The committee’s first organizational meeting last January set the tone for the combative year, as Issa broke with congressional custom and barred all opening statements he said wasted precious time that could be spent hearing from witnesses. Cummings complained that he was only told about the change less than an hour before the meeting.
After continued outrage from Democrats, Issa relented. But it was the first in a long list of disagreements that have come to characterize the deeply polarized panel.
Cummings acknowledges his battles with Issa have been frustrating, but also says many of their disagreements are based on their different life perspectives.
“I think about Issa — and here I am sitting by this guy who’s worth $300 million, or more — and his view of the world is probably different than mine,” Cummings said.
Cummings, the son of former sharecroppers, represents a district that includes some of the poorest neighborhoods in Baltimore. He says six of the 15 houses he can see from his front door are in foreclosure, and that some households in his district are living 45 percent below the poverty level.
Issa’s district has been hit hard by the housing crisis, but includes the more prosperous cities of San Diego and Vista. Issa is also a self-made multimillionaire, and the second richest member of Congress, according to a report by The Hill last year.
“I don’t knock him for that,” Cummings said. “I mean, I respect the fact that he’s been able to accomplish those things. I applaud that. That’s wonderful. And I try to see the world out of his glasses. I really do. And I try to understand where he’s coming from.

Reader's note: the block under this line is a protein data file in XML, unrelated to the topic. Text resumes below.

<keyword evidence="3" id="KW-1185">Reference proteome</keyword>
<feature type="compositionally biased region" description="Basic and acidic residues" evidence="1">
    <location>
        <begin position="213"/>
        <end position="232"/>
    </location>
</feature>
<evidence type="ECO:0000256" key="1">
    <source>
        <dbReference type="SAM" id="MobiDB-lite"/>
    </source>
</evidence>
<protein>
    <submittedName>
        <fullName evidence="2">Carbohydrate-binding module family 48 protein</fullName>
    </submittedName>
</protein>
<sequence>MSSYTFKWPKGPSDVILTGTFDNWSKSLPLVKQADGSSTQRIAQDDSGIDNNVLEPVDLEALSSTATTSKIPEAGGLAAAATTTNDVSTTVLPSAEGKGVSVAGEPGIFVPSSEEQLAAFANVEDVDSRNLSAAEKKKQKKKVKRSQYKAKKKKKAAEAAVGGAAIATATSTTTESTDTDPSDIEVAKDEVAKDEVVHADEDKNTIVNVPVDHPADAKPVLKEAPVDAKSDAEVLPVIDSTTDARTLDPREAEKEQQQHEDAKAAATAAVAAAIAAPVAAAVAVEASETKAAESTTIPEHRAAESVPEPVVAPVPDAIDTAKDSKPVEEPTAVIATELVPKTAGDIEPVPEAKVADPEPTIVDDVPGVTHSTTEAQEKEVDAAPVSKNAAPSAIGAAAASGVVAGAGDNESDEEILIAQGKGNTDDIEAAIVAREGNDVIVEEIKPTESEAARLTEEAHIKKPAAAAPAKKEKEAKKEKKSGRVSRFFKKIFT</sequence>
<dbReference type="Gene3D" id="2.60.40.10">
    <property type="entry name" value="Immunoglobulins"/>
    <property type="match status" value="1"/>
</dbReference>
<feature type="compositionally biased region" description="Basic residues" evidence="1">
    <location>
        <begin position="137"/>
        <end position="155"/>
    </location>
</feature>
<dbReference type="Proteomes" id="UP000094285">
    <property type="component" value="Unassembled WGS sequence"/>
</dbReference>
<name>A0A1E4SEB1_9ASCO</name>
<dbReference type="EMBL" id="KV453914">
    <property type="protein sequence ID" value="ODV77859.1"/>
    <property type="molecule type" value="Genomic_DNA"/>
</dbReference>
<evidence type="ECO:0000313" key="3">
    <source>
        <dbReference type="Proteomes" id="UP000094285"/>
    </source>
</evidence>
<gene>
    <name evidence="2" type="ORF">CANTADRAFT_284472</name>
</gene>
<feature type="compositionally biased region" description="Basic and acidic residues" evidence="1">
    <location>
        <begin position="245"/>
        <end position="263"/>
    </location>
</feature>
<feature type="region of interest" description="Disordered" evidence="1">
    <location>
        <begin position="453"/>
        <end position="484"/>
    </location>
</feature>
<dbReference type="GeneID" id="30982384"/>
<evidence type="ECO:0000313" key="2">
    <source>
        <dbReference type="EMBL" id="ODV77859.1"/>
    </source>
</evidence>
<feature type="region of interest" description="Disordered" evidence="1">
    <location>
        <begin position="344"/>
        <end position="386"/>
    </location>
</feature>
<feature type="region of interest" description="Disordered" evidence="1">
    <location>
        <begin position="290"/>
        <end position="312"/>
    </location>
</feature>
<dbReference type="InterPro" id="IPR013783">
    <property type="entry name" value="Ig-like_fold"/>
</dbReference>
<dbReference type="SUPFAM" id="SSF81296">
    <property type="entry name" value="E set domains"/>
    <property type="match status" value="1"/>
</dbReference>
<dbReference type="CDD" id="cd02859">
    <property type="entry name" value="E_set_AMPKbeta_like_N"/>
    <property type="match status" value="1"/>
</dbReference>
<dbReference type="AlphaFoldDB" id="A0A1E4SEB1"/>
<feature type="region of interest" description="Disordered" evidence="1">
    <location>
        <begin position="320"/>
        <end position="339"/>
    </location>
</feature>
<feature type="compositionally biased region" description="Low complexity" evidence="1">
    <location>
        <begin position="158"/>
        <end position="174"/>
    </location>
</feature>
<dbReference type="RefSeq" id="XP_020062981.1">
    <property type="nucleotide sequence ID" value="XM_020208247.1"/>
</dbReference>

“When I try to look at it out of his glasses, it’s hard for me to imagine him seeing the pain that I see. And my passion comes out of the pain,” Cummings said.
For the most part, the two men have not been able to work together, though they did recently agree to partner on the panel’s probe of human trafficking.
Still, Cummings has been able to win some grudging respect from Republicans on perhaps the most politically polarized panel in Congress.
“I have tremendous respect for Mr. Cummings,” said freshman Rep. Trey GowdyTrey GowdyCIA to pay 0K in benefits to Benghazi victim's family House panel hears testimony from victims of immigrant crime Benghazi panel getting close, may release report before conventions MORE (R-S.C.).
“We don’t vote the same, but I like the guy. It’s not about politics to him. He says what he believes. And you can tell the ones who are saying it because it was in the memo they got that morning and you can tell the ones who it’s coming from their soul. And with Mr. Cummings it’s coming from his soul.”
Towns, who accused Minority Leader Nancy Pelosi (D-Calif.) of ousting him as the panel’s top Democrat following the 2010 elections, says his colleague is doing a good job. “I’ve been really impressed with him,” Towns said. “To be honest with you, he’s a coalition builder. He’s been able to pull people together that wouldn’t generally work.”